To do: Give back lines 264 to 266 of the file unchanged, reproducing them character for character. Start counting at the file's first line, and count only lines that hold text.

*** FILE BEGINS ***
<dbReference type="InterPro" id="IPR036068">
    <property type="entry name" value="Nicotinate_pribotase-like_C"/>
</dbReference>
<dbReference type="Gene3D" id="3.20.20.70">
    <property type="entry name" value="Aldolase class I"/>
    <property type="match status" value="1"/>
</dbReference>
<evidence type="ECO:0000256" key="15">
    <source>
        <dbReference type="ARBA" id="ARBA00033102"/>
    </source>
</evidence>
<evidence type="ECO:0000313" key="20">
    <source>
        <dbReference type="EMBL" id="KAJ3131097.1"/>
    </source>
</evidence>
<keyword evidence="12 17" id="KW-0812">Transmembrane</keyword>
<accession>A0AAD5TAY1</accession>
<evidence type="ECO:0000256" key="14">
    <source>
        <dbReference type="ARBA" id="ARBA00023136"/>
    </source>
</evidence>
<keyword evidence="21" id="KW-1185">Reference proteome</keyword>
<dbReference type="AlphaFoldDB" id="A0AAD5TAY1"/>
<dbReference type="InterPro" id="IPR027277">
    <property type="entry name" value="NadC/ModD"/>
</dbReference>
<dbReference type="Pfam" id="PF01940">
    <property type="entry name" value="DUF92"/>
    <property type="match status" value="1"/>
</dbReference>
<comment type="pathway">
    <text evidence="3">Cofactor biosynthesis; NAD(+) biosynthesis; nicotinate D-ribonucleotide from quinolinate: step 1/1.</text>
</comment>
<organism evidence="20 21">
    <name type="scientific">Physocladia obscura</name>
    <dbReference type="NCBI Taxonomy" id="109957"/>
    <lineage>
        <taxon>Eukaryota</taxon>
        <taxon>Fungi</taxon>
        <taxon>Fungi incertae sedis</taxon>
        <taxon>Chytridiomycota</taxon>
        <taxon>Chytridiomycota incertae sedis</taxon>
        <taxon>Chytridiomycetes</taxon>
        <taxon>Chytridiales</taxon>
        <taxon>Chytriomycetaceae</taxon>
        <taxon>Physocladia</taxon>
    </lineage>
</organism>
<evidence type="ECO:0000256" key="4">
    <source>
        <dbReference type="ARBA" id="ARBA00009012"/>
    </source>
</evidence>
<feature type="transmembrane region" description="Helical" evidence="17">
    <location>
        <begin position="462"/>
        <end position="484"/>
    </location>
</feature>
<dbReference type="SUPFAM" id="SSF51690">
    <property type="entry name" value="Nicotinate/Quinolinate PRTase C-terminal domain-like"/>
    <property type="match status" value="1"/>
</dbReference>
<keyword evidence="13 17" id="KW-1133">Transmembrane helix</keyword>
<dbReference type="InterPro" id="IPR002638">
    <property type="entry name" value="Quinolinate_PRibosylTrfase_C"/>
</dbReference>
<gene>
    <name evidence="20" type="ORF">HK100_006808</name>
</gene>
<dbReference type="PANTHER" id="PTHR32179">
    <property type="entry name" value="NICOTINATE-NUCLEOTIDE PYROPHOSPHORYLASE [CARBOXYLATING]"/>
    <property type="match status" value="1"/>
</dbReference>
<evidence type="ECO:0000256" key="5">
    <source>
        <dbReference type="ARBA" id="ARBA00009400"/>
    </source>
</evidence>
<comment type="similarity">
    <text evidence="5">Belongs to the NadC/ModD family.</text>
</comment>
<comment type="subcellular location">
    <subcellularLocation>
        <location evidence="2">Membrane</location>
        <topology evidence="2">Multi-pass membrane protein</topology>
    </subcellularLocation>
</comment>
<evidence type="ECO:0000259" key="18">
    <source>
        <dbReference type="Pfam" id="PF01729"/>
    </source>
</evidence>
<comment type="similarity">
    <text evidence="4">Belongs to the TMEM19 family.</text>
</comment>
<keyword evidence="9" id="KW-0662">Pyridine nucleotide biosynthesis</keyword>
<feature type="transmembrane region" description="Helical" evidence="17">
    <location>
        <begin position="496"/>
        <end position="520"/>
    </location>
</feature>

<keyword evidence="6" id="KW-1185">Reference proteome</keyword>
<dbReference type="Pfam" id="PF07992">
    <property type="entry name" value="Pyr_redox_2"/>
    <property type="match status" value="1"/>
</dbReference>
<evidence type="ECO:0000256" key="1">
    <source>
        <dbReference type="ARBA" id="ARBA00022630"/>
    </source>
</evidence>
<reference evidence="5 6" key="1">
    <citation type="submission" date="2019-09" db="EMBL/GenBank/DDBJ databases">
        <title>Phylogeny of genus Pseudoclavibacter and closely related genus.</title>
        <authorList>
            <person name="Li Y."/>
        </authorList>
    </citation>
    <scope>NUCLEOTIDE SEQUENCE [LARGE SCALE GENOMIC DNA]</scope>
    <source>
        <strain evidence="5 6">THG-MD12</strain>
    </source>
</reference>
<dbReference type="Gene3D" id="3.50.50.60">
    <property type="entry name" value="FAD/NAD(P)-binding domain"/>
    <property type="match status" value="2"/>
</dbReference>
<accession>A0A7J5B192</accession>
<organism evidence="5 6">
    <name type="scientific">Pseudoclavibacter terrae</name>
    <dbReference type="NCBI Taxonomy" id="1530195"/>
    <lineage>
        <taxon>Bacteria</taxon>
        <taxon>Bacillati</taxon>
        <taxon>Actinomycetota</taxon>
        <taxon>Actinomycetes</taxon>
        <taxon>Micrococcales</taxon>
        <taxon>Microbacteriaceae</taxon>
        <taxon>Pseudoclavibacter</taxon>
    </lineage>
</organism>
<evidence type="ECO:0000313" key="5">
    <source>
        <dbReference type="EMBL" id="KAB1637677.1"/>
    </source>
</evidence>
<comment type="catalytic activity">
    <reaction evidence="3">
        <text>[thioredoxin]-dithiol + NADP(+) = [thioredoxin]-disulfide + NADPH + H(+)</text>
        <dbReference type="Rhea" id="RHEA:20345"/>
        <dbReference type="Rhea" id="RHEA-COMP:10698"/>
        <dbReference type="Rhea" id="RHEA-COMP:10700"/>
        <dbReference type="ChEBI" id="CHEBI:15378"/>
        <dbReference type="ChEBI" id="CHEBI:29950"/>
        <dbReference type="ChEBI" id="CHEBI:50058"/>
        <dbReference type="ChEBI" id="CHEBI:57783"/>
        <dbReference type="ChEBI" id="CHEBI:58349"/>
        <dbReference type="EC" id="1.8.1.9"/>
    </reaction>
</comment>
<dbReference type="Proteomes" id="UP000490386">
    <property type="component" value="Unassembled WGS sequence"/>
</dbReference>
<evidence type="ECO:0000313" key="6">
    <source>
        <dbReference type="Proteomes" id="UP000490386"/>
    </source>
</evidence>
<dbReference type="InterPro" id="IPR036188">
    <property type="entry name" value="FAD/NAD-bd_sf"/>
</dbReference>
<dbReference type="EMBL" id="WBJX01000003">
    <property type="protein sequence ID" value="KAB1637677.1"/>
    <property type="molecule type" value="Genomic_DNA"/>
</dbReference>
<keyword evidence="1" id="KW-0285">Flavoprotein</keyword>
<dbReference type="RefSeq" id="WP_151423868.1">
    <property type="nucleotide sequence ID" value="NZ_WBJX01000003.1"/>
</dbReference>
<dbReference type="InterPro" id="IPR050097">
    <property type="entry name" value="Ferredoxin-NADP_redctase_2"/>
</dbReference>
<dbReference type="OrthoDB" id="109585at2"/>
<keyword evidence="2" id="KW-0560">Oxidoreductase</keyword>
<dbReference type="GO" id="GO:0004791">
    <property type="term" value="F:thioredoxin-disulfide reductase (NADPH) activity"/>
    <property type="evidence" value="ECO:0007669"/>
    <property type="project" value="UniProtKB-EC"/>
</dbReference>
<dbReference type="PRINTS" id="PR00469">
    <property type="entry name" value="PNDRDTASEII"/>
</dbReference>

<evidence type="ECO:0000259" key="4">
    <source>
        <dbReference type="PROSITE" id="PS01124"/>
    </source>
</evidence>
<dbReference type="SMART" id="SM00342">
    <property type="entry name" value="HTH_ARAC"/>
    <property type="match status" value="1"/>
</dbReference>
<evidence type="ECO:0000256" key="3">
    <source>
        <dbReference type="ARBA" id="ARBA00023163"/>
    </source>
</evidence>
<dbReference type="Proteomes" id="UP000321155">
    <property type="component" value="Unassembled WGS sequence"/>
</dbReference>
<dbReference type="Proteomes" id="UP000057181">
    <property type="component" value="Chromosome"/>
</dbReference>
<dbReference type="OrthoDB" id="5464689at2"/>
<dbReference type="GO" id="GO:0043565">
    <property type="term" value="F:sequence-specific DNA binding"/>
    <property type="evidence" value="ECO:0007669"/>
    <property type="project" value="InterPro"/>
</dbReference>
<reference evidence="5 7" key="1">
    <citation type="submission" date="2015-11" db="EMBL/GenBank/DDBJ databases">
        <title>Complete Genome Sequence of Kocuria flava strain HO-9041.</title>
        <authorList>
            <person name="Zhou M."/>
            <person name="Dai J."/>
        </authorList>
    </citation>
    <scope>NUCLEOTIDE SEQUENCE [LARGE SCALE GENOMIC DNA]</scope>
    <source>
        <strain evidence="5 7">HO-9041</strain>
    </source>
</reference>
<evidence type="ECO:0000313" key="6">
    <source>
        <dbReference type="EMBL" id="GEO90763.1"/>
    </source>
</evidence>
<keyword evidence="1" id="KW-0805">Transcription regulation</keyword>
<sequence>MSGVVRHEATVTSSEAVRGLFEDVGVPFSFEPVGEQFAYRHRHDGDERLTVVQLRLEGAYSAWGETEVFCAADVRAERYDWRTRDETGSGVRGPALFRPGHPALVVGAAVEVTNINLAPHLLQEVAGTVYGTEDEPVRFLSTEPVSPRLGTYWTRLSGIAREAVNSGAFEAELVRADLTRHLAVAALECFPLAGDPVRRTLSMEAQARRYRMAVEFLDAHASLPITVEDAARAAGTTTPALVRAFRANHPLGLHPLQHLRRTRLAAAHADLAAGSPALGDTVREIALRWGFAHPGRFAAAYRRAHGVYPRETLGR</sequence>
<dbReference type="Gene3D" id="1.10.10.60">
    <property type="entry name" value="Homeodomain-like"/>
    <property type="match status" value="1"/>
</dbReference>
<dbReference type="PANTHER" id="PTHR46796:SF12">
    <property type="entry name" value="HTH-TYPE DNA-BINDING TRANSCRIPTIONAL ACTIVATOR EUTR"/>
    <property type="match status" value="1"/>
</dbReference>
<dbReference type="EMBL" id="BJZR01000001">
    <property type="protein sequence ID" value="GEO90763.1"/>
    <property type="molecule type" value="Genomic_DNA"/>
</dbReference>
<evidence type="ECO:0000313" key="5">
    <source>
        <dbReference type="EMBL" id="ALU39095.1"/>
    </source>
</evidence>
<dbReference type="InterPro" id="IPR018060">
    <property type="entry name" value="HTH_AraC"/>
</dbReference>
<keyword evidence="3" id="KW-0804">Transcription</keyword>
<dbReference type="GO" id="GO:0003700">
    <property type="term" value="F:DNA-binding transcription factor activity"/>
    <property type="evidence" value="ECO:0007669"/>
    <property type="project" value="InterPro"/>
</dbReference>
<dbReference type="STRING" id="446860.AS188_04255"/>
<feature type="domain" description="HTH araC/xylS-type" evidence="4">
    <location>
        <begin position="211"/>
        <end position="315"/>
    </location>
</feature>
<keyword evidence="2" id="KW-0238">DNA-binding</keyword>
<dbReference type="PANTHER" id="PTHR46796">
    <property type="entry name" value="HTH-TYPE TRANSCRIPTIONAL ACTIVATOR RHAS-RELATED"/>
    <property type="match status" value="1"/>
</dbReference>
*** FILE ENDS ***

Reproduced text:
<keyword evidence="3" id="KW-0804">Transcription</keyword>
<dbReference type="GO" id="GO:0003700">
    <property type="term" value="F:DNA-binding transcription factor activity"/>